Making it through the work week can seem like a herculean effort, with a thousand tasks standing between you and your goals. The good news is that everyone's motivation wanes from time to time, and there are concrete steps you can take to get that elusive feeling back again.
The tricky thing about motivation is that it can be deeply personal: your colleague's motivating factor may be completely different from your own. The trick is to find out what works for you, and to keep trying different techniques until you find one that fits. At the end of the day, everyone falls into the occasional rut, but getting your groove back is not as hard as you think. Here are some tips from top industry leaders on how to stay motivated. Get ready to take on your work week with gusto.
Set Realistic Goals
"One mistake I see people make is setting goals that are too unrealistic, and then getting frustrated when they can't be accomplished. While your goals should be big, they need to be doable, or at least broken down into doable chunks. You probably can't go out tomorrow and run a marathon if you've never run a mile before, but you can start small and work your way up to your bigger goals. A good way to motivate yourself is to set yourself some reasonable goals, and then celebrate your wins. A small accomplishment is better than no accomplishment, and it can pave the way to bigger and brighter things in the future if you keep at it." - James Ville, Chief Product Officer of GunSkins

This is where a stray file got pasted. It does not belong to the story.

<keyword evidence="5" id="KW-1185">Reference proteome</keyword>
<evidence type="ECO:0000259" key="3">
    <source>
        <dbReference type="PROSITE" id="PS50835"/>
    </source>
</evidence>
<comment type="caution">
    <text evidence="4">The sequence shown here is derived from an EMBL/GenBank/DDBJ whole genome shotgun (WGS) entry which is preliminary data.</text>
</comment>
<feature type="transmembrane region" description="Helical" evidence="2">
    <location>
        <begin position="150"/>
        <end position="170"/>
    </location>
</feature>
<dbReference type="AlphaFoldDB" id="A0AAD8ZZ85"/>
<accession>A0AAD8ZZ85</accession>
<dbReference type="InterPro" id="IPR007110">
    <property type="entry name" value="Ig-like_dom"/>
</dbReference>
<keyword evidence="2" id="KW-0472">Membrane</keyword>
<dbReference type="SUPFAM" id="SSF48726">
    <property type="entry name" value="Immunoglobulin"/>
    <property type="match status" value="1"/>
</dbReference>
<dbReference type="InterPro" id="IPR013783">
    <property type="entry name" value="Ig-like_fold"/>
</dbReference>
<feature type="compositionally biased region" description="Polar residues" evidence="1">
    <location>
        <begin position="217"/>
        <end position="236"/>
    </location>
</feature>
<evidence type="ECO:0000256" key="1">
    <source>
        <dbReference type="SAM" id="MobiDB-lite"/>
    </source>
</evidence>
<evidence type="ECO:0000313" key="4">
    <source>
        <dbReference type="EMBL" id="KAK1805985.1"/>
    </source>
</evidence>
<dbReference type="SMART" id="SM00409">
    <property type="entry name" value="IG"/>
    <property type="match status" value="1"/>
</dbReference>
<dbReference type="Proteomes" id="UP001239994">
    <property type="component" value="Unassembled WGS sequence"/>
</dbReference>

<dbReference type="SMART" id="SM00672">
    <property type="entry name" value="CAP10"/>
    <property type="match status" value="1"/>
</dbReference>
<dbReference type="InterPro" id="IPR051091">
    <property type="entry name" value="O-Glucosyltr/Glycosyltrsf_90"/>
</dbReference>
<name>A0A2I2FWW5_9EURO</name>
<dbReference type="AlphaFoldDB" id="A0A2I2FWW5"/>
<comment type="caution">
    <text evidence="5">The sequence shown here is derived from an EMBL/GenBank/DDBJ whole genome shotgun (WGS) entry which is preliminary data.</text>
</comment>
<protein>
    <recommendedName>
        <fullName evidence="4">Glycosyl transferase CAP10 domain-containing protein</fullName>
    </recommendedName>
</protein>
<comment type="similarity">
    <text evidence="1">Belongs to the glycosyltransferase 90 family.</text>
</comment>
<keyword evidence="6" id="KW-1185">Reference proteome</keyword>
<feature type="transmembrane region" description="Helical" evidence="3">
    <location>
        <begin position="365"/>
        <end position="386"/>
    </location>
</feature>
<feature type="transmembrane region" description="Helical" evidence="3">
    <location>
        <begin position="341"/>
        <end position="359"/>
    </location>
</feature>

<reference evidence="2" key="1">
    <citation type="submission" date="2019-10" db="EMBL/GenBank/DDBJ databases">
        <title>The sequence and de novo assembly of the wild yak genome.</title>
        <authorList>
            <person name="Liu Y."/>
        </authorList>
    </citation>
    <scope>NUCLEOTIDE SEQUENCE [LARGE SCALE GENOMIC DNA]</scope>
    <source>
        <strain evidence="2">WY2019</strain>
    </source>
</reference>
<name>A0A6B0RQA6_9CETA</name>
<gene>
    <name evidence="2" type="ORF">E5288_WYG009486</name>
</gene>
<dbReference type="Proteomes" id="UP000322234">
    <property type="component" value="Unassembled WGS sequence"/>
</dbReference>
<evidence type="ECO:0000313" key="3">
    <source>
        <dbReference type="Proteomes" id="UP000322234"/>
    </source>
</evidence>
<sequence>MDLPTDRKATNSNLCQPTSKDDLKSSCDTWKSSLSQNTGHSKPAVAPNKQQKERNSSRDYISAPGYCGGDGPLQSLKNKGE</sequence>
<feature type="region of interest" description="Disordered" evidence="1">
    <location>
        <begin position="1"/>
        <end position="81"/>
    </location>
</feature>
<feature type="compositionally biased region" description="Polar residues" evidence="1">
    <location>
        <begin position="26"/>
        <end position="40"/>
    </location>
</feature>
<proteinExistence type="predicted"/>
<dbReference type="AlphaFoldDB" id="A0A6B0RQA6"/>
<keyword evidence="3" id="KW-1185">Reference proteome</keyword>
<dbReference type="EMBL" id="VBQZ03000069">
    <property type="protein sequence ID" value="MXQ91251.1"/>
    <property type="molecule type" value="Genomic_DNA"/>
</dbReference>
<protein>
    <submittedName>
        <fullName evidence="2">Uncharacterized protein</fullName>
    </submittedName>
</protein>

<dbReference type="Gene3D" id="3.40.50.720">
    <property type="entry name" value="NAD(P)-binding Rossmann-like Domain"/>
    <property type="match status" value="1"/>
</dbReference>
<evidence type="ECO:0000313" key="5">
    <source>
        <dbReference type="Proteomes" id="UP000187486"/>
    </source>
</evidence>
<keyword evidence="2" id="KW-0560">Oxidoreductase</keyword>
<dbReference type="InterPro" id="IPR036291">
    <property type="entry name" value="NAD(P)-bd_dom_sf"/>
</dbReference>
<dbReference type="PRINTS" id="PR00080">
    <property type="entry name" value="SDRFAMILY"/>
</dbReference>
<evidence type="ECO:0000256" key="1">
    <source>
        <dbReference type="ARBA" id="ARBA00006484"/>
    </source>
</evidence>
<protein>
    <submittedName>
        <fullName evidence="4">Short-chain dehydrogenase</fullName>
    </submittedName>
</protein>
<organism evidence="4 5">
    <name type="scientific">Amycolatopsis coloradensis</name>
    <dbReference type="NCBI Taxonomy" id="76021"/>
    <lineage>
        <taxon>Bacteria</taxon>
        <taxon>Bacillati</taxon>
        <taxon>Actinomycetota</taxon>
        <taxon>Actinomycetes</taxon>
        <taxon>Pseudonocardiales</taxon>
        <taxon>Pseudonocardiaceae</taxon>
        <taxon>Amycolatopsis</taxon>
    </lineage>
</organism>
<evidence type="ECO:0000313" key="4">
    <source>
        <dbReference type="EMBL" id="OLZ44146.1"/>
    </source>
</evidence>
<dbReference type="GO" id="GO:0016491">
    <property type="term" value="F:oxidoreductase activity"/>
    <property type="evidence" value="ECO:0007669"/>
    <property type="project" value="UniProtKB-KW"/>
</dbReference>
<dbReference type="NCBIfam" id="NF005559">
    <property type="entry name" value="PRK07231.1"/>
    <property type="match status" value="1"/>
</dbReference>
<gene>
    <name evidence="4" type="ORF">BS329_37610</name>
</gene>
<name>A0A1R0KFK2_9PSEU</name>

Break it Down
"To stay motivated, you have to have a plan. It's important to outline your long-term goals, but also make sure to outline the short-term goals you'll need to hit along the way. Once you have a path in mind, you'll feel better about the steps you're taking today. It can be hard to stay motivated when you aren't sure if your work is important, but you should always remember your why. Why are you doing this work in the first place? When you keep long-term goals in mind, you'll feel a stronger sense of purpose in your day-to-day work. You'll know that each day you're taking steps that bring you closer to your goals." - Isaiah Henry, CEO of Seabreeze Management
"If you're not feeling motivated, it's possible that you've been burning the candle at both ends and burning yourself out. Take some time to recharge and celebrate your successes, even if they feel minor. We certainly make a big deal out of our smallest failures - why not celebrate our smallest wins? Setting small rewards for yourself along the way helps to create a positive reinforcement loop: you start to associate your work with positive outcomes, which drives you forward to keep checking things off your list." - Mike Pasley, Founder of Allegiant Goods